Categories: Astronomy

Lasers Recreate the Conditions Inside Galaxy Clusters

Galaxies don’t exist in a vacuum. Ok, maybe they do (mostly, since even interstellar space has some matter in it). But galaxies aren’t normally solitary objects. Multiple galaxies interacting gravitationally can form clusters. These clusters can interact with each other, forming superclusters. Our own galaxy is part of a group of galaxies called the Local Group. This Local Group is part of the Virgo Supercluster, which is in turn a part of a group of superclusters called the Laniakea Supercluster.

Mixed in with all of these galaxies is a lot of heat, with extremely high temperatures comparable to the core of our Sun, around 10 million Kelvin (27 million degrees Fahrenheit). This temperature is so hot that hydrogen atoms cannot exist, and instead of gas a plasma forms of protons and electrons. This is a problem for physicists though, who say it shouldn’t be that hot.

As Gianluca Gregori, a professor of physics at University of Oxford and one author of a new paper detailing an experiment to recreate the conditions inside a galaxy cluster, puts it: “The reason why the gas inside the galaxy cluster should have cooled down is simply due to the fact that the cluster has existed for a very long time (for a time which is comparable to the age of the Universe). So, if we assume thermal conduction works in the normal way, we would have expected the initial hot core to have dissipated its heat by now. But observations shows it has not.”

Image of Superclusters by Richard Powell

The problem with trying to create an experiment that will help scientists understand what’s going on is that the temperatures are so high it is almost impossible to do. Unless you have 192 lasers working simultaneously. You can find this at the National Ignition Facility located at the Lawrence Livermore National Laboratory in Livermore, California.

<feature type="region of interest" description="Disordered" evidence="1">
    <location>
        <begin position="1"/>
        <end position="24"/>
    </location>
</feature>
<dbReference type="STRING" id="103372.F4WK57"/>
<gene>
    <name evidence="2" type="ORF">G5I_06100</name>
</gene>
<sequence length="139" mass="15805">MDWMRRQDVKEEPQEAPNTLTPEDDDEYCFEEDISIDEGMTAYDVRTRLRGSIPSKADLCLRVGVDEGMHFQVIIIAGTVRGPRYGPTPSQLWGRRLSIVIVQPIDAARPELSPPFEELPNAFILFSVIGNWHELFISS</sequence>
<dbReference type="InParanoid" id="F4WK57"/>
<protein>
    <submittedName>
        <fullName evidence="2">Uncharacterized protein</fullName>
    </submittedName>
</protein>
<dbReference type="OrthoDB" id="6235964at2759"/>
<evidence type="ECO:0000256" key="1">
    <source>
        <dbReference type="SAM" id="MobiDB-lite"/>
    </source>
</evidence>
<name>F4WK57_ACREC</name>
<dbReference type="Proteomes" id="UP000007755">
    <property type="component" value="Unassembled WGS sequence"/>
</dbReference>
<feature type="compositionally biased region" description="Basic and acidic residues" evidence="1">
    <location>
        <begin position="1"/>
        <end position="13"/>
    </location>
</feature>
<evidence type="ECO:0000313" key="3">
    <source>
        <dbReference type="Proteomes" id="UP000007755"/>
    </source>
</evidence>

The NIF is large enough to fit three football fields in it. Through a series of amplifiers and other equipment a beam is generated that delivers more than 2 million joules of ultraviolet energy and up to 500 trillion watts of power. This is directed at a target about the size of a pencil eraser and lasts for only about a few billionths of a second.

An animated video showing how NIF works

That short amount of time was enough for scientists to record the measurements they needed. What they found was that there are hot and cold spots within the plasma created. As theory suggests and this experiment provides evidence for, there are tangled magnetic fields inside the plasma that prevent electrons from dispersing evenly, thus preventing heat from dissipating through normal thermal conduction.

With the National Ignition Facility’s laser, scientists only get a few shots at getting it right. And since the experiment conditions only last a few billionths of a second scientists have to make sure that everything is set up and runs properly, including making the measurements.

In order to do this, University of Rochester professor Petros Tzeferacos, who leads the University of Rochester’s Flash Center for Computational Science, used computer code called FLASH (a publicly available multiphysics multiscale simulation code) to make simulations of the experiment ahead of time so that when it came time to perform the experiments everything went properly.

This experiment shows just how difficult it is to test some scientific theories. But these are the theories that must be tested if we are to gain a better understanding of the Universe and how it works. Just the knowledge itself is enough of a reason for some of us to keep pushing forward with the sciences. However, sometimes we get something out of the process that we can put to use for ourselves here on Earth, or out in space as we become a spacefaring race.

Later this year the team will perform more experiments to try to find out what exactly is going on with the gas inside galaxy clusters. Who knows where this information will take us? But 192 high powered lasers that produce the conditions inside the core of a star… if nothing else that’s just cool.

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Shawn DiCenza

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